Remember that time your kid brother handed you an icy cold can of Coke but neglected to mention that he'd just given it a good shake? Yeah, yesterday's earnings report out of Motley Fool Inside Value recommendation Coca-Cola
Stand back -- this thing's gonna explode
Coke blasted its way into fiscal 2008 yesterday with an earnings report that easily topped analyst estimates. Per-share diluted profits grew 19%, and free cash flow was up 22%. More impressive (by contrast) still were the numbers underlying these profits. Coke achieved this feat despite shipping just 6% more soda pop, by volume, this year than last -- and even though the continuing surge in commodities prices outstripped revenue growth 22% to 21%.
So why, one wonders, did Coke more or less sit out yesterday's Wall Street rally? Beating earnings is supposed to be a good thing, after all. Yet Coke's shares ended the day up less than half a percent.
The key to Mr. Market's reticence over Coke's apparently superb results is the "ingredients." As company president, Muhtar Kent, pointed out, Coke's "International business once again led the way" in the first quarter, but "there is still much more work to be done, especially in our flagship North America market."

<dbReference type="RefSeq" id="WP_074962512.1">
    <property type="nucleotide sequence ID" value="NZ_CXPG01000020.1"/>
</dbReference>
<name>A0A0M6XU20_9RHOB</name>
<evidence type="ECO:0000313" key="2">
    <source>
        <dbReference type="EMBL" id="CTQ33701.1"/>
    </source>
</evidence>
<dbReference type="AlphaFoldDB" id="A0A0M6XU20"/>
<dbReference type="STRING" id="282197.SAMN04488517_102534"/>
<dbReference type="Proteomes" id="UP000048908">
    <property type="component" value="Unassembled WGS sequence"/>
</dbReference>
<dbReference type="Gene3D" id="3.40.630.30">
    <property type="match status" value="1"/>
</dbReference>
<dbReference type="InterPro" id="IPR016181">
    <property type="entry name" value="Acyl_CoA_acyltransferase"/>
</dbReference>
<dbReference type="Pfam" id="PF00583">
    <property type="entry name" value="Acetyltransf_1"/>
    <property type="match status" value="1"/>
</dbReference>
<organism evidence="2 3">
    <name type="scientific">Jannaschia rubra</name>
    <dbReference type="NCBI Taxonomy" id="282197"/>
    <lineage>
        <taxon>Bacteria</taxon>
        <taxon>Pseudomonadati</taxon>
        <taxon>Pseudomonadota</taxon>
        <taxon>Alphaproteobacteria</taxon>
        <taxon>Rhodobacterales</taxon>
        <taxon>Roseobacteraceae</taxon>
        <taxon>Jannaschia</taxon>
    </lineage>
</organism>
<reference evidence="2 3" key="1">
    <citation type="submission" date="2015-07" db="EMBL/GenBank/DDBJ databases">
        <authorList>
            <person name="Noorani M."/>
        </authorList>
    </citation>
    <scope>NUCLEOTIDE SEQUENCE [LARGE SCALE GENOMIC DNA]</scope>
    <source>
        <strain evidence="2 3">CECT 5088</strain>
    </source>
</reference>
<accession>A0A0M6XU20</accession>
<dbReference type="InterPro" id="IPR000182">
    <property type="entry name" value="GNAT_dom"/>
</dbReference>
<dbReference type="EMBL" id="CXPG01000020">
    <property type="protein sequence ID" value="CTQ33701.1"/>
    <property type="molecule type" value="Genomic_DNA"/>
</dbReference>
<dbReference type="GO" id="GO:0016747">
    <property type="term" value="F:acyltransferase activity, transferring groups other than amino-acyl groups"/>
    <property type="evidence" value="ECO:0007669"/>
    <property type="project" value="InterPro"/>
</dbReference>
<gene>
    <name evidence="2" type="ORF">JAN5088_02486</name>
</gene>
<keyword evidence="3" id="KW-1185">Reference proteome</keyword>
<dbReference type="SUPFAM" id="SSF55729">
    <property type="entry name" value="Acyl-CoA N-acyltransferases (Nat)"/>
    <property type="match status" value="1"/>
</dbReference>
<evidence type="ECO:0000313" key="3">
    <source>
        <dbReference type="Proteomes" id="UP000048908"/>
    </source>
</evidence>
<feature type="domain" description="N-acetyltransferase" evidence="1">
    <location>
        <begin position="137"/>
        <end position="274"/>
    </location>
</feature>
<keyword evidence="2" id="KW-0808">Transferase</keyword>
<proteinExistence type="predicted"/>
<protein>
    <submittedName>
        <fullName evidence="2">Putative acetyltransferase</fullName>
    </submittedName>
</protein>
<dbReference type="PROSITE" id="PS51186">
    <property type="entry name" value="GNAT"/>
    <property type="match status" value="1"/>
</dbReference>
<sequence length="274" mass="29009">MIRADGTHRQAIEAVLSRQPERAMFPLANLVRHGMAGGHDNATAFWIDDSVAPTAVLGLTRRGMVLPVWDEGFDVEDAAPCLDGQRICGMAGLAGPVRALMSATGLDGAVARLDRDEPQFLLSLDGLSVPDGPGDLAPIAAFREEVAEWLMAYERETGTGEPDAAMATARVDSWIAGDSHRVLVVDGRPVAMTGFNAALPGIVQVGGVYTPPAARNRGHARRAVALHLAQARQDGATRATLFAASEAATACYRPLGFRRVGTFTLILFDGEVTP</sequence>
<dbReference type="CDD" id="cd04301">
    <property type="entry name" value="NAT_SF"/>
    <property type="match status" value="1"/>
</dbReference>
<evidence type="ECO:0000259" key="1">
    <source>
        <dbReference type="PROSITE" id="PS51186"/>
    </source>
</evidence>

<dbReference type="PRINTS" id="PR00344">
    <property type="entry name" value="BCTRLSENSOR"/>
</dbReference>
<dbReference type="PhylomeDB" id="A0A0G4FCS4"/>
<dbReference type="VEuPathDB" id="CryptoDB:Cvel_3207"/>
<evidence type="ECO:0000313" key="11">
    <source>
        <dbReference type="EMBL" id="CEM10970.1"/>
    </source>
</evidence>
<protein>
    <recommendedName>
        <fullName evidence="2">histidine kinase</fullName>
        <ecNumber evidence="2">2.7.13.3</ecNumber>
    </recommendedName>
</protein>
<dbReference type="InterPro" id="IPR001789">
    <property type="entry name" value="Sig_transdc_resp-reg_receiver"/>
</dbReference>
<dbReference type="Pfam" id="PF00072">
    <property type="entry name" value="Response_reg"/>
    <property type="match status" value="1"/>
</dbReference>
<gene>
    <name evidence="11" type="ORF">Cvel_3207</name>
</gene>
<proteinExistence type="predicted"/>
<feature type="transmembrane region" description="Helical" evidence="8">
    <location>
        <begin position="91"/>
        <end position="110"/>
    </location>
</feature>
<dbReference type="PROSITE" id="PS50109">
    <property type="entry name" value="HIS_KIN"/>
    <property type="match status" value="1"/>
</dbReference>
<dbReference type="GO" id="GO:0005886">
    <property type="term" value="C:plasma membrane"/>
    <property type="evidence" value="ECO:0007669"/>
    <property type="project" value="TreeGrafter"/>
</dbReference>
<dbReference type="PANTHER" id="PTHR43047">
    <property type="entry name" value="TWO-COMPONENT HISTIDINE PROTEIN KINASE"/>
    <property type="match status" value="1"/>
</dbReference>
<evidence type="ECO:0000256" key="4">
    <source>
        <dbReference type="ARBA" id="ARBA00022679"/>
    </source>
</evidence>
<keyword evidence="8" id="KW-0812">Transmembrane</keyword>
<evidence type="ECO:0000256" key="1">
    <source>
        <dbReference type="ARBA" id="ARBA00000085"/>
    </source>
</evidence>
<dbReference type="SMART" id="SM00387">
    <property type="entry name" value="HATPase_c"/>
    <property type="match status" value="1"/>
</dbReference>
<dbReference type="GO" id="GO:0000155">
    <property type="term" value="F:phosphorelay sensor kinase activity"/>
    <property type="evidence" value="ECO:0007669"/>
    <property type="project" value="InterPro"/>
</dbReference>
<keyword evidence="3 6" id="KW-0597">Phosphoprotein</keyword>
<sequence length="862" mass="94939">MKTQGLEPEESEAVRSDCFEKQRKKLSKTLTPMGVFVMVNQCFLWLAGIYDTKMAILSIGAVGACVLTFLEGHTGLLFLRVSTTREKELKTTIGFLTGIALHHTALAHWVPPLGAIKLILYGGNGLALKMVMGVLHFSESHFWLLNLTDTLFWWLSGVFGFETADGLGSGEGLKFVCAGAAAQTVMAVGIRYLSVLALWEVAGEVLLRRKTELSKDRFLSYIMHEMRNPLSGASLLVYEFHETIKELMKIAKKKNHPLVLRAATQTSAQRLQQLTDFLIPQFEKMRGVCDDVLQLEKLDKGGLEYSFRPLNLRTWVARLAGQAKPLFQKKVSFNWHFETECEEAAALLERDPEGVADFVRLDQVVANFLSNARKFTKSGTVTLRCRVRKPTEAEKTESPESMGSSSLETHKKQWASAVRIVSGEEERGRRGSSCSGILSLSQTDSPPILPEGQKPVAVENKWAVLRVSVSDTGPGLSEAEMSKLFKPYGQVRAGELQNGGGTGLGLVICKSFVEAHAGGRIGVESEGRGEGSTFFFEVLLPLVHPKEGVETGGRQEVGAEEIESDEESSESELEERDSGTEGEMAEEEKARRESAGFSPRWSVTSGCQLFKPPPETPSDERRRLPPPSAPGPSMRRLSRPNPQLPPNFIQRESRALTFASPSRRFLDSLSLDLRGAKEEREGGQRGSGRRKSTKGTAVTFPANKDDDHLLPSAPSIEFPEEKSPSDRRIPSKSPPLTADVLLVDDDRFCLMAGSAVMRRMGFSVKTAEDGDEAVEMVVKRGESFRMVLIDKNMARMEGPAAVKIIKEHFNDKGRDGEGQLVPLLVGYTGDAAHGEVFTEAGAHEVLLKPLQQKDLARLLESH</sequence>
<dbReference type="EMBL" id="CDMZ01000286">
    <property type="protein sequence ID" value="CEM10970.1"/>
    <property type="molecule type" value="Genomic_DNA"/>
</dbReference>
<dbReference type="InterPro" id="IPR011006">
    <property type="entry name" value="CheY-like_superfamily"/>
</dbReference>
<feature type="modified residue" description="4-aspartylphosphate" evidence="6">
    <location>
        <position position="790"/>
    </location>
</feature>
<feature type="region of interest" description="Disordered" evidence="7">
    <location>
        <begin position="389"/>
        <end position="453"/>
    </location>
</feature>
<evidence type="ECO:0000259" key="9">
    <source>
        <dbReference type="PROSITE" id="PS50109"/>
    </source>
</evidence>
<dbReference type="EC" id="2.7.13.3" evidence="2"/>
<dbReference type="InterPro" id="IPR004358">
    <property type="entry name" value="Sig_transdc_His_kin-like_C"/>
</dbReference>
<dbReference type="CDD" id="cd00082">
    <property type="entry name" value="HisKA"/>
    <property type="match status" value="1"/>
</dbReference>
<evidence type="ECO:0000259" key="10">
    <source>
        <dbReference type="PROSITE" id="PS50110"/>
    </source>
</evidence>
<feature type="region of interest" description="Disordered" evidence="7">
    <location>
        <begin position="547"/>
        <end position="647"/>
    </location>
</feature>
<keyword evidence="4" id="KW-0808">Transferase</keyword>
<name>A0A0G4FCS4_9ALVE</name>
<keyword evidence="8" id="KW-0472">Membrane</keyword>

Sing it, brother. And Kent wasn't just talking about international "sales" in the ordinary sense of the word. Check out a few figures comprising Coke's revenue growth last quarter. Making up Coke's 21% revenue growth were 5% from additional concentrate shipments, and 2% from price increases and sales of more expensive products.
Together, those factors accounted for one-third of the revenue growth -- but a third factor -- currency exchange rates -- contributed more revenue growth than those first two put together. Selling goods in countries where people have strong currencies, then transferring the profits back home to be converted into monopoly money (I mean U.S. dollars) boosted Coke's revenues by 9%.
Easy come, easy go
In this Fool's view, that's the real thing, the real story behind Coke's results. And it's a story that plays out well for foreign based bottlers and distributors like Coca-Cola FEMSA
To paraphrase: "Currency exchange rate fluctuations giveth, and currency exchange rate fluctuations taketh away. Blessed be the name of Euro." And the cursing? That's what you'll hear if and when the U.S. dollar strengthens, and those foreign currency gains reverse and become foreign currency losses. Albeit, that could be sometime far in the future.